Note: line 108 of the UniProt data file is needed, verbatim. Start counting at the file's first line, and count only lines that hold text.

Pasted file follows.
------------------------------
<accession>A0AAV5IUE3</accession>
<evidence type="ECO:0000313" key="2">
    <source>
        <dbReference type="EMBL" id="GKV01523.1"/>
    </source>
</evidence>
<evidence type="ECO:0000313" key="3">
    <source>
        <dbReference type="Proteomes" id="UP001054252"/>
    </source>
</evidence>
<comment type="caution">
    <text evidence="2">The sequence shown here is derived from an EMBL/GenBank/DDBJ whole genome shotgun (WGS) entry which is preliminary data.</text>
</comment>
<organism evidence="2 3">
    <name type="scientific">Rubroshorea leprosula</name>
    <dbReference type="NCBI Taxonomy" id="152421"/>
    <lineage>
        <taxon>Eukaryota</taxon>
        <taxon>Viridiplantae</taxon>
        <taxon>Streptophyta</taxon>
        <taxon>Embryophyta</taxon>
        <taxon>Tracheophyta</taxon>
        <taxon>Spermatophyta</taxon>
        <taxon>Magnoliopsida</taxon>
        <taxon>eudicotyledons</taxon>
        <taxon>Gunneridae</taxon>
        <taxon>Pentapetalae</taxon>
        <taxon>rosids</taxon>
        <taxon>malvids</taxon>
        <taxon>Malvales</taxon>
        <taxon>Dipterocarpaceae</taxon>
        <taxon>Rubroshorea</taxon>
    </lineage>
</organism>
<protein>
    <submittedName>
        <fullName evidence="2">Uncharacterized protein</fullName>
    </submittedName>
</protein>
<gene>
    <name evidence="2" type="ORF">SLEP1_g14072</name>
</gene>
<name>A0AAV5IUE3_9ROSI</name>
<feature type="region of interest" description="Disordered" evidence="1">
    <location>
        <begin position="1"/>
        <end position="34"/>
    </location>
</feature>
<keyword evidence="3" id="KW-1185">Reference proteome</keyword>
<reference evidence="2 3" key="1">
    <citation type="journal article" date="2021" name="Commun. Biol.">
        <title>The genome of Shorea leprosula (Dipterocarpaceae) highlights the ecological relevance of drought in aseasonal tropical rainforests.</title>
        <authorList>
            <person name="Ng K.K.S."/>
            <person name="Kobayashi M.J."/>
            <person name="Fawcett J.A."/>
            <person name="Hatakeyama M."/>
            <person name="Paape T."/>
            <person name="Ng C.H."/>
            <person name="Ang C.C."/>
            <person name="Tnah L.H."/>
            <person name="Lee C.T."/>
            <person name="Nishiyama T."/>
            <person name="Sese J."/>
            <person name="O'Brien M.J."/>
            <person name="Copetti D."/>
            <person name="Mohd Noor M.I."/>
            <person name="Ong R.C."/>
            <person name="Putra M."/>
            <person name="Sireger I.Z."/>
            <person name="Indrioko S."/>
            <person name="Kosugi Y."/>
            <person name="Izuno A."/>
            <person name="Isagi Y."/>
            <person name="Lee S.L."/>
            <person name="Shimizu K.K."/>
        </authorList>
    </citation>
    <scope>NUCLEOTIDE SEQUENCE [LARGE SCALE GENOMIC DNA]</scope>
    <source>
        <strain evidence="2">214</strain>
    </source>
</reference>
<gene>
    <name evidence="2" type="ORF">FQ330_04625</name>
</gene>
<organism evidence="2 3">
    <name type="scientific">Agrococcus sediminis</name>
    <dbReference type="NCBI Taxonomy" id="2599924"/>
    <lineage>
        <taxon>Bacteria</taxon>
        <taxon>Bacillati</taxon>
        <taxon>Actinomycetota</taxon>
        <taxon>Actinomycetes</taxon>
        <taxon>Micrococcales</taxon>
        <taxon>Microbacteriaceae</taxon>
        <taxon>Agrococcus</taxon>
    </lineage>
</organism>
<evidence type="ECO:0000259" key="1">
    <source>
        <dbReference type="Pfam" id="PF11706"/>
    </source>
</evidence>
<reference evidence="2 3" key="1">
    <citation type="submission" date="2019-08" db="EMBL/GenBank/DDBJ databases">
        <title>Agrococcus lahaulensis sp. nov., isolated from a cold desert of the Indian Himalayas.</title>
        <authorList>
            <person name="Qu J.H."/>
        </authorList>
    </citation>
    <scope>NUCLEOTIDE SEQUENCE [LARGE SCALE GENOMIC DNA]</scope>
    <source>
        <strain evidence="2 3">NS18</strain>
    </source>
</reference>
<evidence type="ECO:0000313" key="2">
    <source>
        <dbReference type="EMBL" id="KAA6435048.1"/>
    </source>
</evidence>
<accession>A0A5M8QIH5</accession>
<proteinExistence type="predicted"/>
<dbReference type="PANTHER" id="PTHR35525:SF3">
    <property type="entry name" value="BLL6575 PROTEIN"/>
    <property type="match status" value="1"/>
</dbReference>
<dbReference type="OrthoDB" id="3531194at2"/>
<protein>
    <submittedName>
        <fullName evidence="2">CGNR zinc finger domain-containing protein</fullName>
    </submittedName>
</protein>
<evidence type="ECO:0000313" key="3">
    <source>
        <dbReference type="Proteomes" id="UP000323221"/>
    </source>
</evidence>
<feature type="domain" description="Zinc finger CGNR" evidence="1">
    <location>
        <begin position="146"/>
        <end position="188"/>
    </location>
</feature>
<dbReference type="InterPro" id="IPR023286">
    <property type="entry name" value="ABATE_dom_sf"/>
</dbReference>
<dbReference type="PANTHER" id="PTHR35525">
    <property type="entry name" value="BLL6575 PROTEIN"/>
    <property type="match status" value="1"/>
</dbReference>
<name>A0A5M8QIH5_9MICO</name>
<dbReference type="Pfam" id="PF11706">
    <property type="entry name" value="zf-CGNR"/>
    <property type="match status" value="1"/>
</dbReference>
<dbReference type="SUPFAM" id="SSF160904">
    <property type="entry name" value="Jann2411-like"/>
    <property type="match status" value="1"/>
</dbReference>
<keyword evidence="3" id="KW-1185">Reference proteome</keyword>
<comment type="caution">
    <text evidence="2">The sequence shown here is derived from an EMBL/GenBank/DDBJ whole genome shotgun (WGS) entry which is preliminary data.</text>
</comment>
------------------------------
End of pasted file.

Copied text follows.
    <citation type="submission" date="2019-08" db="EMBL/GenBank/DDBJ databases">